Sunday, October 14, 2018

Women’s work

I’ve long said that if the USA wants a better class of politics, we need a better class of politician. And what that means in practical terms is that we need younger people, people of all different races and ethnicities. We need people of all religious beliefs—including especially those with none. And we need a LOT more women in office. The ad above highlights that particular effort.

The ad is from Serve America PAC, founded by progressive Democratic US Representative Seth Moulton. He is a combat veteran in the Iraq War, and many of the candidates the PAC supports, and all the women in the ad, are military veterans, too. The PAC is committed to “transforming our nation’s capital and state capitals across the country by supporting a new generation of leaders who will put people over politics.” It is a worthy goal.

The women in the ad all decided to run for office after having already served their country. They saw that their work serving the country wasn’t done, and realised that if they didn’t step up, who would? More of this, please.

I know plenty of men like me—middle aged and older white men—who get defensive and even lash out when it’s suggested that we’re not always the best choice for elected officials. I used the word “always” deliberately, because we white men, older white men in particular, have always taken for granted that of course we’re the best choice for election, no matter what. Well, sometimes we’re not. In fact, these days quite often we’re not the best choice.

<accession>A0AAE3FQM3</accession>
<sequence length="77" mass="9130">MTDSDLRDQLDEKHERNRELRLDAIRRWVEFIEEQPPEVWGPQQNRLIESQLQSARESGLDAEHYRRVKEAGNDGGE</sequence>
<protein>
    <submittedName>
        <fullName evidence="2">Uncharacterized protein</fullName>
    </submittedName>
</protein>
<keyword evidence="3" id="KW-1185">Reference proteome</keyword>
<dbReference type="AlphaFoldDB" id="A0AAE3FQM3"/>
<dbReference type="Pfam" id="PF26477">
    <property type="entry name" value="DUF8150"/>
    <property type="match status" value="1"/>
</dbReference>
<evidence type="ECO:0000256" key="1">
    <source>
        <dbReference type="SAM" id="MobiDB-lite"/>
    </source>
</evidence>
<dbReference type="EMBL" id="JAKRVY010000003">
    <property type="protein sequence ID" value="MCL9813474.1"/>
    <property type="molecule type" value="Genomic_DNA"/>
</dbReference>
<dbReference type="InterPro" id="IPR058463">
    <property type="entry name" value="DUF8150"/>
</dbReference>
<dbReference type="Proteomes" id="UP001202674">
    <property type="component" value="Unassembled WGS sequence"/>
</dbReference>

This isn’t about us being men or white or older—all those things by themselves are irrelevant. But they often combine in ways that end up advancing the interests of other white older men to the exclusion of others. But the USA is becoming browner over time, and eligible Millennial voters now outnumber eligible Baby Boomer voters. We need the people who are the USA—and the future—to be in the halls of power. As the modern proverb puts it, “If you’re not at the table, you’re on the menu,” something that younger people, women, and every minority has experienced first-hand. We need all of America to be represented at that table, and not only, or predominantly, older white men.

We older white men have our roles to play, too, of course. We can help younger people and women of all races get into office. We can advise and support them. We can also still run for office—as long as we work with everyone else, not against them. I’ll still vote for older white men, obviously, but only the ones who want to move us all forward together, not the ones who look out only for themselves and those most like them.

We need a better class of politician. We’ve tried changing older white men for other older white men, but nothing changes. Maybe it’s time we tried something different. Things can’t possibly get any worse—but they can get so much better.

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